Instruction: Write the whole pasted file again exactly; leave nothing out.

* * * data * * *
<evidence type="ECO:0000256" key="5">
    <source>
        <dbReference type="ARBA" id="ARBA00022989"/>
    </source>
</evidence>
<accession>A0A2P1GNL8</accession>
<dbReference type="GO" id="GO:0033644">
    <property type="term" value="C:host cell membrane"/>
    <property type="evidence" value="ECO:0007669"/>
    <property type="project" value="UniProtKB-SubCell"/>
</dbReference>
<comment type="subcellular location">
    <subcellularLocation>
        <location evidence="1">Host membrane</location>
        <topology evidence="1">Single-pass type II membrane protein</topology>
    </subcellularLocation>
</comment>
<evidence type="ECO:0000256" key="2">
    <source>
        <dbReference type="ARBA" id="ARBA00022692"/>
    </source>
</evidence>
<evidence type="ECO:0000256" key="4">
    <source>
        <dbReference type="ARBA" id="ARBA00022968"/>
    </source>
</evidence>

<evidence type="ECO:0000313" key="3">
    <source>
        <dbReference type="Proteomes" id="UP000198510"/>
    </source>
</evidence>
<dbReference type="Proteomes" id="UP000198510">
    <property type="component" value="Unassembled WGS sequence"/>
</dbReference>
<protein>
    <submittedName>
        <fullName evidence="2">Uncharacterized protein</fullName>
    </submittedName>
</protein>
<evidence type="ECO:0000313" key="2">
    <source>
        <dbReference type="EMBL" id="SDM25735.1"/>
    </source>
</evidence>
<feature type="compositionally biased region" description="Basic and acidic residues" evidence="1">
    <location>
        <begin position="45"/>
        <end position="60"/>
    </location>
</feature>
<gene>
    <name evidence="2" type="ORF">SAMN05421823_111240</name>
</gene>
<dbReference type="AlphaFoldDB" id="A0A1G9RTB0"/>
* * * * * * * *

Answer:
<evidence type="ECO:0000256" key="5">
    <source>
        <dbReference type="ARBA" id="ARBA00022989"/>
    </source>
</evidence>
<accession>A0A2P1GNL8</accession>
<dbReference type="GO" id="GO:0033644">
    <property type="term" value="C:host cell membrane"/>
    <property type="evidence" value="ECO:0007669"/>
    <property type="project" value="UniProtKB-SubCell"/>
</dbReference>
<comment type="subcellular location">
    <subcellularLocation>
        <location evidence="1">Host membrane</location>
        <topology evidence="1">Single-pass type II membrane protein</topology>
    </subcellularLocation>
</comment>
<evidence type="ECO:0000256" key="2">
    <source>
        <dbReference type="ARBA" id="ARBA00022692"/>
    </source>
</evidence>
<evidence type="ECO:0000256" key="4">
    <source>
        <dbReference type="ARBA" id="ARBA00022968"/>
    </source>
</evidence>

<evidence type="ECO:0000313" key="3">
    <source>
        <dbReference type="Proteomes" id="UP000198510"/>
    </source>
</evidence>
<dbReference type="Proteomes" id="UP000198510">
    <property type="component" value="Unassembled WGS sequence"/>
</dbReference>
<protein>
    <submittedName>
        <fullName evidence="2">Uncharacterized protein</fullName>
    </submittedName>
</protein>
<evidence type="ECO:0000313" key="2">
    <source>
        <dbReference type="EMBL" id="SDM25735.1"/>
    </source>
</evidence>
<feature type="compositionally biased region" description="Basic and acidic residues" evidence="1">
    <location>
        <begin position="45"/>
        <end position="60"/>
    </location>
</feature>
<gene>
    <name evidence="2" type="ORF">SAMN05421823_111240</name>
</gene>
<dbReference type="AlphaFoldDB" id="A0A1G9RTB0"/>